Increased new-car production levels, which include an expected growth in vehicle exports, are likely to drive improvement in South Africa’s automotive industry this year, says industrial equipment supplier Bearings International sales representative Cherry Slater.
“Like many other sectors in South Africa, the automotive industry is characterised by low economic growth, as a result of the weak rand, high interest rates and a fragile consumer-business relationship. Moreover, 2016 marked the third successive year of the new-car market showing a decline, with sales during the year falling 11.4% in volume, compared with those of 2015.”
However, she notes that improved capacity use was evident in 2016 and highlights that the outlook for 2017 looks far more positive, as the effects of the Automotive Production and Development Programme (APDP) become more evident and the global economy stabilises and becomes better positioned to support South Africa’s improving vehicle-export performance.
The APDP was introduced in 2013 to boost local vehicle production by offering incentives to the new-vehicle production market and South Africa’s vehicle components supply chain. The Department of Trade and Industry (DTI) predicts that, with the support of the APDP, South Africa could by 2020 be producing as many as 900 000 made-in-South Africa units a year – a vast increase from the 288 372 produced last year.
Slater highlights that the original framework of the APDP was developed in 2008, and concerns are now being raised about the limitations of the programme. Government is working on a post-APDP master plan, which will assist automotive manufacturers going forward.
“The country’s commitment to keeping this industry alive and remaining a premier supplier of high-quality vehicles and competitive original-equipment parts and accessories to international markets is clearly communicated in government’s draft master plan to promote higher motor-vehicle production.”
Despite geopolitical tensions that have arisen as a result of a lack of confidence in major advanced economies following leadership changes, Slater highlights that the global economic outlook is favourable in the sense that it lends support to South Africa improving vehicle-export performance. Such exports showed an increase in 2016, especially in Europe and Asia, although a decline in sales to African markets was still evident.
Bearings International is a preferred bearings supplier to the automotive industry, with contracts, including automotive manufacturers Toyota South Africa Motors and Dana Spicer South Africa. The company is also in the early stages of negotiating a contract with vehicle manufacturer Ford, and is aiming to expand as new-vehicle production picks up. The company stocks a variety of bearings, including KOYO, KML, FAG, INA and NACHI, as well as an extensive range of power transmission products. The company’s platinum range is also extensively used in the automotive aftermarket.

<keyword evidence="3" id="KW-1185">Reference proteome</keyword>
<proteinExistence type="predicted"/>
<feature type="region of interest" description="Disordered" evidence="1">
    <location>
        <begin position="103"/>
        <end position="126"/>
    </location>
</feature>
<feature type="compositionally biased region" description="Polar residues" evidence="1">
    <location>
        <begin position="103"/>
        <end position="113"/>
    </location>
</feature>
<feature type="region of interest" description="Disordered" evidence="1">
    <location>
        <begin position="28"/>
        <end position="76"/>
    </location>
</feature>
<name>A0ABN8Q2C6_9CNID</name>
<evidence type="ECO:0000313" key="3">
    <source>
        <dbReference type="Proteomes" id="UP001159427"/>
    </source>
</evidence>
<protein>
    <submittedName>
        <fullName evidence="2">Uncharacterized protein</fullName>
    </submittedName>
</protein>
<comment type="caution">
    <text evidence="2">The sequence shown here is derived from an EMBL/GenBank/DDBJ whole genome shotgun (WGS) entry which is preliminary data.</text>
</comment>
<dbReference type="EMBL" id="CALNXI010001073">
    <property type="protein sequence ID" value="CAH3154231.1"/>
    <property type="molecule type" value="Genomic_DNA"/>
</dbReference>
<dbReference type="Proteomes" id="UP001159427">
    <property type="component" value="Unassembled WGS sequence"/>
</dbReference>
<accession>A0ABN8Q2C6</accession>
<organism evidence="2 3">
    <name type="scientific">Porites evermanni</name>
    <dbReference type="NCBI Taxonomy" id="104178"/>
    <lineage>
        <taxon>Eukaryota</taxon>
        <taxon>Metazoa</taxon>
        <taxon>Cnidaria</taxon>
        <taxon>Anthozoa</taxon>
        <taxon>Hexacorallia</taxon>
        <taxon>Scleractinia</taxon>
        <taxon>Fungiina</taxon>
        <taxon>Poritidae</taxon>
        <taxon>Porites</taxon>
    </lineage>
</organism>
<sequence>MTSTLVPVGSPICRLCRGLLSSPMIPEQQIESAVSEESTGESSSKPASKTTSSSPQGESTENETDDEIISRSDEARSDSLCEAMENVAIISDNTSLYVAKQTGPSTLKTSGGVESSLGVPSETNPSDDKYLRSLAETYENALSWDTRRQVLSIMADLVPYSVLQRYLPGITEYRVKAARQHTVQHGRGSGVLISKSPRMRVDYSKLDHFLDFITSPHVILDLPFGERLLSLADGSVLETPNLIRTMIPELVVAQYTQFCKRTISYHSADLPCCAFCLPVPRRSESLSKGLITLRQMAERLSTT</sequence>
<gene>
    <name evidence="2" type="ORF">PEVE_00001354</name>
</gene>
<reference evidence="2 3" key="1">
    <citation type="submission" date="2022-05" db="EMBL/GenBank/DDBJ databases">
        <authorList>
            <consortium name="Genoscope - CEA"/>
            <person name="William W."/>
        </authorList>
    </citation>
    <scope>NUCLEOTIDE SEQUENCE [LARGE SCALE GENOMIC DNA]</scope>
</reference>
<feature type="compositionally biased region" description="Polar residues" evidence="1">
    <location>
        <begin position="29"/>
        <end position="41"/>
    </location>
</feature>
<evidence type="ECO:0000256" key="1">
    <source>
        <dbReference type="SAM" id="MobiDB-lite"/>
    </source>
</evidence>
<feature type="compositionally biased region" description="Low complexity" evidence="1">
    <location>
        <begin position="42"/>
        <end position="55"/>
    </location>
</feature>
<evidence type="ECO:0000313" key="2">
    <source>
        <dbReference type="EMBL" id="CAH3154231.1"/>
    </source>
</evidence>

“We are a very service-driven company, with 48 branches across Southern Africa and Namibia. Our business comprises two major divisions: Parkhaven – which services automotive original-equipment manufacturers, exports and the reseller market – and Engineering – which is tasked with bearing-failure analysis, problem solving on bearing issues and other engineering assistance including plant maintenance.”
Bearings International will also welcome 30 interns this year as part of its work experience programme, which assists graduates by offering in-house training and work experience.
Engineering News reported in September that, according to National Association of Automobile Manufacturers of South Africa president Mike Whitfield, the South African automotive industry should have its first glimpse of the strategic direction of the DTI’s new automotive master plan in the first quarter of 2017.
The current APDP kicked off in 2013 and comes to an end in 2020 and Whitfield says that the objective of the new master plan is, thus, to develop a policy that will run from 2021 to 2035, providing long-term certainty for the industry.
The DTI has appointed a technical team that is engaging various key stakeholders, including vehicle manufacturers, components suppliers and organised labour, as part of its in-depth research, says Whitfield.
He highlights that the fact that the DTI has already embarked on drafting a post-APDP policy provides vehicle and components manufacturers with “certainty in our future planning”.
Apart from focusing on attracting higher levels of investment, the post-2020 plan also seeks to secure higher exports from South Africa and “much deeper localisation”, while also targeting the development of black-owned components suppliers – all of which should create more jobs in the South African manufacturing sector. The master plan will also, for the first time, include motorcycles.
Whitfield notes that the APDP will not reach its production target of 1.2-million made-in-South Africa units by 2020, owing to the lingering effects of the global economic crisis and the slowing domestic economy. The revised target is 900 000 units.